The Madness of March: Two Championships Uniquely Remembered (Part Two)

This is part two of A View to Hugh contributor Jack Hilliard’s personal look back at two of Carolina’s NCAA basketball championships.  The Tar Heels championship aspirations for 2012 fell short, with a loss in its “Elite Eight” match-up against Kansas last week.  Thirty years ago today, the Tar Heel squad made it all the way to the top.

A dear coworker of mine, Bill Richards, passed away on March 18th while watching the Tar Heels play their “Sweet Sixteen” game against Creighton in the NCAA tournament.  In addition to being an avid UNC football and basketball fan, Bill was the senior digitization technician in the Carolina Digital Library and Archives.  His knowledge and skills with scanning technologies, Photoshop, and high-end inkjet printing were formidable, and he taught me most of what little (by comparison) that I know on those topics.  In 1982, Bill was the Chief Photographer for the Chapel Hill Newspaper,  In 1988, he began working as a photographer and graphic designer in the UNC Office of Sports information.  He began working in the Library Photographic Service  in 1998, but continued working for Sports information into the 2000s. This post is dedication to one of the best colleagues with whom I have ever worked.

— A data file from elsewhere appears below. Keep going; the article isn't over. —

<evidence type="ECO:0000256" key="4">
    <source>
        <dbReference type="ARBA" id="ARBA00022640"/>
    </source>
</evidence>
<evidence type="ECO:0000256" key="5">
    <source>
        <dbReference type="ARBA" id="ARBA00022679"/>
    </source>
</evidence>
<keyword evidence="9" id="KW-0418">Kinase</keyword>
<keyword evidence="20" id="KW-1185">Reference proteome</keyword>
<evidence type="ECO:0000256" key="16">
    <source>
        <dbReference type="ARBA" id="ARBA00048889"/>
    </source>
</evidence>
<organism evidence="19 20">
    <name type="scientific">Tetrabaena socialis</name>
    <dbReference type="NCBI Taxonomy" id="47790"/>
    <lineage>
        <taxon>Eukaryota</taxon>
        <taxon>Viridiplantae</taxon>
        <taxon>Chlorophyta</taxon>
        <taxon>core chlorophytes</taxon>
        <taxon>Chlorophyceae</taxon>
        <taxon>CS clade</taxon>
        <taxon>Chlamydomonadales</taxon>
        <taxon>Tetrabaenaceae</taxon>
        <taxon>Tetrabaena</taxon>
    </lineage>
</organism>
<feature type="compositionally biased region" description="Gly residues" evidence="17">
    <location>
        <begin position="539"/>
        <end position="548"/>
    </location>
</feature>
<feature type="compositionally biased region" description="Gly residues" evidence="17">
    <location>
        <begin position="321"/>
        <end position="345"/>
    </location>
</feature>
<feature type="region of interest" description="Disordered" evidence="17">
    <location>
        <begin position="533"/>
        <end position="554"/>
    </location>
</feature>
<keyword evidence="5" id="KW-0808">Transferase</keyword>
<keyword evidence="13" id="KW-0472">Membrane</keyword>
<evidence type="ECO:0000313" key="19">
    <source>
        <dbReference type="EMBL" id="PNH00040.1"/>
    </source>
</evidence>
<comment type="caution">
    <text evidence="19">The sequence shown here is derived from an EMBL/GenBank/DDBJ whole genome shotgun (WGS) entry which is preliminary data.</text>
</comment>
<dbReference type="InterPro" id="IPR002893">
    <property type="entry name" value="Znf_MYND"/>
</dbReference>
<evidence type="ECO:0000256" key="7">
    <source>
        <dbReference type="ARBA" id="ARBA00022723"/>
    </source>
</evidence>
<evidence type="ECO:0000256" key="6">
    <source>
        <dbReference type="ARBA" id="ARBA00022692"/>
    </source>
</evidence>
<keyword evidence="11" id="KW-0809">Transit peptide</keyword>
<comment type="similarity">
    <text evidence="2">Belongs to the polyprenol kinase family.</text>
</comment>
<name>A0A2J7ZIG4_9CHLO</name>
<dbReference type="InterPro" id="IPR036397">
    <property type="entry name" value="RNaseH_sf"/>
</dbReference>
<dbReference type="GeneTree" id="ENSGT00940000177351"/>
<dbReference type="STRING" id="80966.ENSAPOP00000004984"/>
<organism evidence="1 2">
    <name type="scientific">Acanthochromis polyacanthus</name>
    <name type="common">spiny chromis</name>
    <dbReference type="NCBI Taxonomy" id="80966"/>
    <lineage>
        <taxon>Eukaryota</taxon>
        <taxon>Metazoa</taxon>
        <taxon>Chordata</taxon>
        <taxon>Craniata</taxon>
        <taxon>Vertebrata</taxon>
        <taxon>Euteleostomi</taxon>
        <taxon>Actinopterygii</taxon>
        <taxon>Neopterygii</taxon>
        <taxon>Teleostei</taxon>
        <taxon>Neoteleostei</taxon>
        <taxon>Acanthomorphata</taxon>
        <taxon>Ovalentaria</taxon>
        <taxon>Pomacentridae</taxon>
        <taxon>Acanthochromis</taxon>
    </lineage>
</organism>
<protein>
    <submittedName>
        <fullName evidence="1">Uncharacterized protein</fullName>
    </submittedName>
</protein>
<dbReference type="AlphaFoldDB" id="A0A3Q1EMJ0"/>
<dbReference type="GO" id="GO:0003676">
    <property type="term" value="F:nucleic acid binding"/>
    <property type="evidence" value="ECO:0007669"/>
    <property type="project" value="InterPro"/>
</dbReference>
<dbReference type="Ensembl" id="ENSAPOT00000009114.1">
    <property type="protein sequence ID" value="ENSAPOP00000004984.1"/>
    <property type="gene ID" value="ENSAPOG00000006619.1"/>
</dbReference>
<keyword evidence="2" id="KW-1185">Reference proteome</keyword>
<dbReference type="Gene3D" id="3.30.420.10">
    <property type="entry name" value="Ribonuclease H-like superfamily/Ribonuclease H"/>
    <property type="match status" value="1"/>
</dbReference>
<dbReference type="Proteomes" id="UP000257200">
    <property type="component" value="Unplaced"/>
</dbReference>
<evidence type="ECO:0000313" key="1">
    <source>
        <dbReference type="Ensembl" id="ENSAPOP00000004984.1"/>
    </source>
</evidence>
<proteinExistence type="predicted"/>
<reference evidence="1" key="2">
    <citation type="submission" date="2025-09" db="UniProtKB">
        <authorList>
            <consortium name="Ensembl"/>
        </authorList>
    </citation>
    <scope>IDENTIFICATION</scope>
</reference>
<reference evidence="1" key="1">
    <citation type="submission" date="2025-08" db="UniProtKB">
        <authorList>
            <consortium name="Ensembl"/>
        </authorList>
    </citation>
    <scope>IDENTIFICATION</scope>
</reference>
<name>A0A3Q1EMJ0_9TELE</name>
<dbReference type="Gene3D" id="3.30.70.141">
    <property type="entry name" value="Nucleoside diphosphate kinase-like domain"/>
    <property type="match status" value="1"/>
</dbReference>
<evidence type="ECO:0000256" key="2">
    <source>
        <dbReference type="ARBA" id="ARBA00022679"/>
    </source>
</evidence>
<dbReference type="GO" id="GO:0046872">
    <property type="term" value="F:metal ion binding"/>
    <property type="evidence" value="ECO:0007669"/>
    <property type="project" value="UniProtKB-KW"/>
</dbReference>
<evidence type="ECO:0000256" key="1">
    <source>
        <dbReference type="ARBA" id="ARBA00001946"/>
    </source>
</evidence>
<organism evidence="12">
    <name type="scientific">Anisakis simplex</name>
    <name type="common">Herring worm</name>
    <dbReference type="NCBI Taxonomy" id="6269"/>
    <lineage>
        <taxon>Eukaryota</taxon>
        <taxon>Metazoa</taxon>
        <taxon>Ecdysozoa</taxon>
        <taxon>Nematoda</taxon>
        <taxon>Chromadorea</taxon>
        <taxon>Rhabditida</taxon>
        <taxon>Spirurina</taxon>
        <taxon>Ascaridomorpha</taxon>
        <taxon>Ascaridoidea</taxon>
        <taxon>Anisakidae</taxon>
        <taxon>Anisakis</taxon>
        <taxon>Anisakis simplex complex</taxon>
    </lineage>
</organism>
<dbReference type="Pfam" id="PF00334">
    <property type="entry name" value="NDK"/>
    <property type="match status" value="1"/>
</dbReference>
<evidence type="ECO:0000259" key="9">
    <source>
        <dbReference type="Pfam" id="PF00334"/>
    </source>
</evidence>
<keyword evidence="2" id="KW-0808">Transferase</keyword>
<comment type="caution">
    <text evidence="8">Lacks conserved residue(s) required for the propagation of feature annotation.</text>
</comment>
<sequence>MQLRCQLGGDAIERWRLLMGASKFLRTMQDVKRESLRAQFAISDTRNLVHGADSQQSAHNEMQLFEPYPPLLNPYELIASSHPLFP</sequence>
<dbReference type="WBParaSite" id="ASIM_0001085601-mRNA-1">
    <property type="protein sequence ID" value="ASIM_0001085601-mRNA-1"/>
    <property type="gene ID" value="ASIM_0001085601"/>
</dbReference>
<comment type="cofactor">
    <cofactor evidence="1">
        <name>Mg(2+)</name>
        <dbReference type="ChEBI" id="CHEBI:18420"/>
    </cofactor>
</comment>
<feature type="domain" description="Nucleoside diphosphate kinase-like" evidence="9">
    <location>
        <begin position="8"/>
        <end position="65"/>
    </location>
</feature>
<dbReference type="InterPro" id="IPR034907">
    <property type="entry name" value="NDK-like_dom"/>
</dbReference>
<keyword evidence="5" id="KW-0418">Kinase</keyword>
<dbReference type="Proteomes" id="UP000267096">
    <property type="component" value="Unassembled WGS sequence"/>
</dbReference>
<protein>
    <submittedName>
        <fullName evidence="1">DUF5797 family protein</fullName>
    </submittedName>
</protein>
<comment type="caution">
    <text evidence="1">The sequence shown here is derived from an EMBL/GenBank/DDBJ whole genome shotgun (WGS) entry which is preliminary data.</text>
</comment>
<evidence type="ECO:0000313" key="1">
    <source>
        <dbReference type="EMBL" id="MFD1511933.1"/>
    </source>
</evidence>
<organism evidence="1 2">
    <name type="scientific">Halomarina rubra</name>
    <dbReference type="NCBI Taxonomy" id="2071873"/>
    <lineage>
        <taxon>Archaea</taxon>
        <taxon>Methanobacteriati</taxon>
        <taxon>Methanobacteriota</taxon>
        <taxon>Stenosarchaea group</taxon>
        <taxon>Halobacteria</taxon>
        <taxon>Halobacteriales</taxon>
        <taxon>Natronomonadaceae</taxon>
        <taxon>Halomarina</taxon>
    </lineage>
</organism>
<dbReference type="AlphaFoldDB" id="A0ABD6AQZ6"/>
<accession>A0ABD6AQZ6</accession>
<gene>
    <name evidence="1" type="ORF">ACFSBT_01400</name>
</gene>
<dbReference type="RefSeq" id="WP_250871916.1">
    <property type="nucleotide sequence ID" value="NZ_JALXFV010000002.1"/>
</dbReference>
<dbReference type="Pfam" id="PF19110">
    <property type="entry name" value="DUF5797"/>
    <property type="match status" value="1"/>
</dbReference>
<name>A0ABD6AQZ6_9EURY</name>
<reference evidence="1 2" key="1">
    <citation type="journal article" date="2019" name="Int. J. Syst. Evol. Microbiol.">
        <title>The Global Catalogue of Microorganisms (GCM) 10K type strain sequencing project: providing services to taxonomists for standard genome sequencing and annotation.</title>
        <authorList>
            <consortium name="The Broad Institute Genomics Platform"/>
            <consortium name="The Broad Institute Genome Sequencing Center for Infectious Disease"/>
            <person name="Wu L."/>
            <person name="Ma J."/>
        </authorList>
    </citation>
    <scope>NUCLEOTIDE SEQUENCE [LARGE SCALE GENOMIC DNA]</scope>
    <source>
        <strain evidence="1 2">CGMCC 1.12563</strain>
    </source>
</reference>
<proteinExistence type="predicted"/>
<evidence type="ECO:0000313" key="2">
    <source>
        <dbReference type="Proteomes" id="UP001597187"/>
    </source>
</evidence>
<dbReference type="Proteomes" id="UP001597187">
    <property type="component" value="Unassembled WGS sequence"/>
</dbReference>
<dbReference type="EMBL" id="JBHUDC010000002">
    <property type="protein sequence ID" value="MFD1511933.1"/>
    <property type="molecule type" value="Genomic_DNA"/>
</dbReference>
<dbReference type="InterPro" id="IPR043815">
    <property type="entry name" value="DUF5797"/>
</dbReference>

1982 NCAA trophy and the UNC Morehead-Patterson Bell Tower

1982 NCAA trophy and the UNC Morehead-Patterson Bell Tower

Twenty five years after Frank McGuire’s 1957 miracle, the University of North Carolina was in position to win another NCAA championship.  Like the 1957 team, the 1982 team won 30 games going into the final four.  The only difference: the ’57 team hadn’t lost, while the ’82 team had lost twice.  Unlike 1957 championship game, however, Hugh Morton was there.